Browse Publications Technical Papers 2019-01-0085

Isobaric Combustion: A Potential Path to High Efficiency, in Combination with the Double Compression Expansion Engine (DCEE) Concept 2019-01-0085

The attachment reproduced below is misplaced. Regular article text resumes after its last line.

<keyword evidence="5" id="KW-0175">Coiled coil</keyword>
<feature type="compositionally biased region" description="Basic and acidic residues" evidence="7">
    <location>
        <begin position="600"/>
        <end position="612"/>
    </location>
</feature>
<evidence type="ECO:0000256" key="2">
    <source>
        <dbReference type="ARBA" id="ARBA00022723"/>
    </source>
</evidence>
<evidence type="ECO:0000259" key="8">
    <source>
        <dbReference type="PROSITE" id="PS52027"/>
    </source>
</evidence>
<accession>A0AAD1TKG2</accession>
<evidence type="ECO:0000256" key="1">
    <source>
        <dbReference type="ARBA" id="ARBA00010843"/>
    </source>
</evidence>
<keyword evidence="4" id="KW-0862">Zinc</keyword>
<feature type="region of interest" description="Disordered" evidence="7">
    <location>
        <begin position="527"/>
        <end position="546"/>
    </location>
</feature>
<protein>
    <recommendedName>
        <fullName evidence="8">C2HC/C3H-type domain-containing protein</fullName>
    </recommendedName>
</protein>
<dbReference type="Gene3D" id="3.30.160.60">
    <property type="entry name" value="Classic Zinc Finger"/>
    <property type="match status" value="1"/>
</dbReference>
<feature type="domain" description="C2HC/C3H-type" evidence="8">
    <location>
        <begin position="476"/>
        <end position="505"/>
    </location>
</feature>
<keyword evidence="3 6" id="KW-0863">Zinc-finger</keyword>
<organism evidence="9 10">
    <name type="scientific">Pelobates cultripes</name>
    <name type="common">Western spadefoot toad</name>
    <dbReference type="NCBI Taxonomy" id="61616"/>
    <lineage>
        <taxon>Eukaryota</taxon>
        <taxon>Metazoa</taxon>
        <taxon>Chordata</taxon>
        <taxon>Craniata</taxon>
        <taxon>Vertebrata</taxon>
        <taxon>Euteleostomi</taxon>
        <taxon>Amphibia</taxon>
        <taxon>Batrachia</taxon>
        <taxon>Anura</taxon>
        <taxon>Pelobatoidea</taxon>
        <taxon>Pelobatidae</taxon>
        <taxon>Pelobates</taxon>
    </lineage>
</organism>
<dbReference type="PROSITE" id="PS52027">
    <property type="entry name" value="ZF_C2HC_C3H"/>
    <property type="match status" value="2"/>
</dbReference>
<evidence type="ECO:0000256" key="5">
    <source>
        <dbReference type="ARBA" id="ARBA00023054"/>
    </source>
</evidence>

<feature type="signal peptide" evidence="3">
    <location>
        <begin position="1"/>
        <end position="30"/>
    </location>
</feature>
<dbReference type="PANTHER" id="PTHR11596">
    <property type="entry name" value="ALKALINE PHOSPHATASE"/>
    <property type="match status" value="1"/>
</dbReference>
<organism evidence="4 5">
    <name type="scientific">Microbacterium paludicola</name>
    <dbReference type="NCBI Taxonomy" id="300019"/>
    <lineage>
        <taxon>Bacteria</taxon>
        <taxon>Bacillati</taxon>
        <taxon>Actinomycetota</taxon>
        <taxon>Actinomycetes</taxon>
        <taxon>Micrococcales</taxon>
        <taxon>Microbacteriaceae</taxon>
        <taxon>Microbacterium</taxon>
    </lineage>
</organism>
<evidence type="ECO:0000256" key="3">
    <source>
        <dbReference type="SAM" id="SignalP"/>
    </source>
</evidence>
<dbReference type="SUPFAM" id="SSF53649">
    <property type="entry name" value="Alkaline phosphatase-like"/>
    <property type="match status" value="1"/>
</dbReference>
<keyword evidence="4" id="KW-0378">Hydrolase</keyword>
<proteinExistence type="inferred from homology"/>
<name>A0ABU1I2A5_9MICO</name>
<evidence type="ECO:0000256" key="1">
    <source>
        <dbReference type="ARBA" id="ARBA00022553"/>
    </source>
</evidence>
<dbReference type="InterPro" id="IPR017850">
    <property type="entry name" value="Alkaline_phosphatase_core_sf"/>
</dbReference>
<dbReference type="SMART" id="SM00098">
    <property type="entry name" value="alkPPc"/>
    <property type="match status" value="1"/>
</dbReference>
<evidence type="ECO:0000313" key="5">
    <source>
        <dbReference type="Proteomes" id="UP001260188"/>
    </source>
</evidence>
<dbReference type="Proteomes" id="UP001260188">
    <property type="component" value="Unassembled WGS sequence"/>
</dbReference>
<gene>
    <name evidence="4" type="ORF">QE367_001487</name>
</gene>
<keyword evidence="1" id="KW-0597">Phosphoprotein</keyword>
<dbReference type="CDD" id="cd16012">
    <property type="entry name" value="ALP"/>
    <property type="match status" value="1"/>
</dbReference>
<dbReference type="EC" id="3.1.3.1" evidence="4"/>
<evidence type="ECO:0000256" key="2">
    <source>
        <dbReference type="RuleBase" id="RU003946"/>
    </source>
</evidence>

The internal combustion engine efficiency is highly dependent on the peak pressure the engine operates at. The new compound engine concept, the Double Compression Expansion Engine (DCEE), utilizes a two-stage compression and expansion cycle to reach ultra-high efficiencies. This engine is expected to take advantage of its high-integrity structure adapted to high pressures, reaching 300 bar peak motored pressure. However, this will make conventional combustion cycles, such as the Seiliger-Sabathe (mixed) or Otto (isochoric) cycles, not feasible as they involve a further pressure rise due to combustion. This paper investigates the concept of isobaric combustion at relatively high peak-motored pressures and compares this concept with more traditional combustion modes in terms of efficiency and emissions. Multiple consecutive injections through a single injector are used for controlling the heat release rate profile to achieve different extent of isobaric heat addition, starting from near-isochoric and reaching near-isobaric conditions. In this study, the intake pressure is varied to enable a comparison between the isobaric cases with different peak pressures, up to 150 bar, and the mixed and near-isochoric cases. Tests are performed first, without EGR, and then with an optimized EGR level. Intake temperature is varied according to the DCEE boundary conditions. The experiments are performed on a 12.8L displacement 6 cylinder Volvo D13C500 engine utilizing a single cylinder with a standard 17-compression-ratio piston. The fuel used in all the experiments is a standard EU Diesel. In each target condition, the different injection strategies are compared with a total amount of fuel kept constant. The results offer more insight into the isobaric combustion concept and suggest the most favorable conditions and injection strategies for best efficiency without compromising on emissions, in the context of the high-pressure DCEE concept.


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